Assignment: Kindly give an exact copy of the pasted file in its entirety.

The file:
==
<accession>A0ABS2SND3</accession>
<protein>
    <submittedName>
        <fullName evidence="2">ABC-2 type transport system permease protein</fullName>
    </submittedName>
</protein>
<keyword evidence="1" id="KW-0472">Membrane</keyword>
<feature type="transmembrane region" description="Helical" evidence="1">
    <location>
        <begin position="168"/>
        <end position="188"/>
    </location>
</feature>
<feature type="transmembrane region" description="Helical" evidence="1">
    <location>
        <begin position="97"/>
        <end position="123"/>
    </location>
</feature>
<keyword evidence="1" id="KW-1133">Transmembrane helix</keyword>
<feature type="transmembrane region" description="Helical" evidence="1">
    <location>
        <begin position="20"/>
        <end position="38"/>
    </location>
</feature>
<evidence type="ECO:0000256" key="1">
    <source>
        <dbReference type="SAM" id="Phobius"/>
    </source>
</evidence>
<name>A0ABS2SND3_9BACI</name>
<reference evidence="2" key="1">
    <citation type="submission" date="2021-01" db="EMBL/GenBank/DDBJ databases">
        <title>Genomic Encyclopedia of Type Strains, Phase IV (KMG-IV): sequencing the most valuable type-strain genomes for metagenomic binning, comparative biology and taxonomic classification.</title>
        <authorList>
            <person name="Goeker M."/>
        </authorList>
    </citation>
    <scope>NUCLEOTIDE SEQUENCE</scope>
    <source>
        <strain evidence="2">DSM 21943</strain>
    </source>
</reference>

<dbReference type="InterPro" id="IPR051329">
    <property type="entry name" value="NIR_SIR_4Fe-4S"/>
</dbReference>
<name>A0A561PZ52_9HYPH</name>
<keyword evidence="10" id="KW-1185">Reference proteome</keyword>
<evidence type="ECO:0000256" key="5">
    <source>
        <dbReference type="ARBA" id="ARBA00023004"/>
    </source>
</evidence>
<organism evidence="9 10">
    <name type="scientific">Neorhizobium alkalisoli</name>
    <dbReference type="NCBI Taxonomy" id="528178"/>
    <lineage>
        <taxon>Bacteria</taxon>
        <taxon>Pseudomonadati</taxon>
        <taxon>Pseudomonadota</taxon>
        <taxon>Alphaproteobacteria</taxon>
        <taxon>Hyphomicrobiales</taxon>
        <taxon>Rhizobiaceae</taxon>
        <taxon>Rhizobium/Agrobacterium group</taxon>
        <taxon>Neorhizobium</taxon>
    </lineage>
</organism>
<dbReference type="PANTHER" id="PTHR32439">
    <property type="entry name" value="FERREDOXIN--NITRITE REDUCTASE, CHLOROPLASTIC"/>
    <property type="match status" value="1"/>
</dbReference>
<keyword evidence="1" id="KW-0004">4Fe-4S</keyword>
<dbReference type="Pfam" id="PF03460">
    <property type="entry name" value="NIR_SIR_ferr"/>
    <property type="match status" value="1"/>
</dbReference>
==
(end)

<accession>A0ABS2SND3</accession>
<protein>
    <submittedName>
        <fullName evidence="2">ABC-2 type transport system permease protein</fullName>
    </submittedName>
</protein>
<keyword evidence="1" id="KW-0472">Membrane</keyword>
<feature type="transmembrane region" description="Helical" evidence="1">
    <location>
        <begin position="168"/>
        <end position="188"/>
    </location>
</feature>
<feature type="transmembrane region" description="Helical" evidence="1">
    <location>
        <begin position="97"/>
        <end position="123"/>
    </location>
</feature>
<keyword evidence="1" id="KW-1133">Transmembrane helix</keyword>
<feature type="transmembrane region" description="Helical" evidence="1">
    <location>
        <begin position="20"/>
        <end position="38"/>
    </location>
</feature>
<evidence type="ECO:0000256" key="1">
    <source>
        <dbReference type="SAM" id="Phobius"/>
    </source>
</evidence>
<name>A0ABS2SND3_9BACI</name>
<reference evidence="2" key="1">
    <citation type="submission" date="2021-01" db="EMBL/GenBank/DDBJ databases">
        <title>Genomic Encyclopedia of Type Strains, Phase IV (KMG-IV): sequencing the most valuable type-strain genomes for metagenomic binning, comparative biology and taxonomic classification.</title>
        <authorList>
            <person name="Goeker M."/>
        </authorList>
    </citation>
    <scope>NUCLEOTIDE SEQUENCE</scope>
    <source>
        <strain evidence="2">DSM 21943</strain>
    </source>
</reference>

<dbReference type="InterPro" id="IPR051329">
    <property type="entry name" value="NIR_SIR_4Fe-4S"/>
</dbReference>
<name>A0A561PZ52_9HYPH</name>
<keyword evidence="10" id="KW-1185">Reference proteome</keyword>
<evidence type="ECO:0000256" key="5">
    <source>
        <dbReference type="ARBA" id="ARBA00023004"/>
    </source>
</evidence>
<organism evidence="9 10">
    <name type="scientific">Neorhizobium alkalisoli</name>
    <dbReference type="NCBI Taxonomy" id="528178"/>
    <lineage>
        <taxon>Bacteria</taxon>
        <taxon>Pseudomonadati</taxon>
        <taxon>Pseudomonadota</taxon>
        <taxon>Alphaproteobacteria</taxon>
        <taxon>Hyphomicrobiales</taxon>
        <taxon>Rhizobiaceae</taxon>
        <taxon>Rhizobium/Agrobacterium group</taxon>
        <taxon>Neorhizobium</taxon>
    </lineage>
</organism>
<dbReference type="PANTHER" id="PTHR32439">
    <property type="entry name" value="FERREDOXIN--NITRITE REDUCTASE, CHLOROPLASTIC"/>
    <property type="match status" value="1"/>
</dbReference>
<keyword evidence="1" id="KW-0004">4Fe-4S</keyword>
<dbReference type="Pfam" id="PF03460">
    <property type="entry name" value="NIR_SIR_ferr"/>
    <property type="match status" value="1"/>
</dbReference>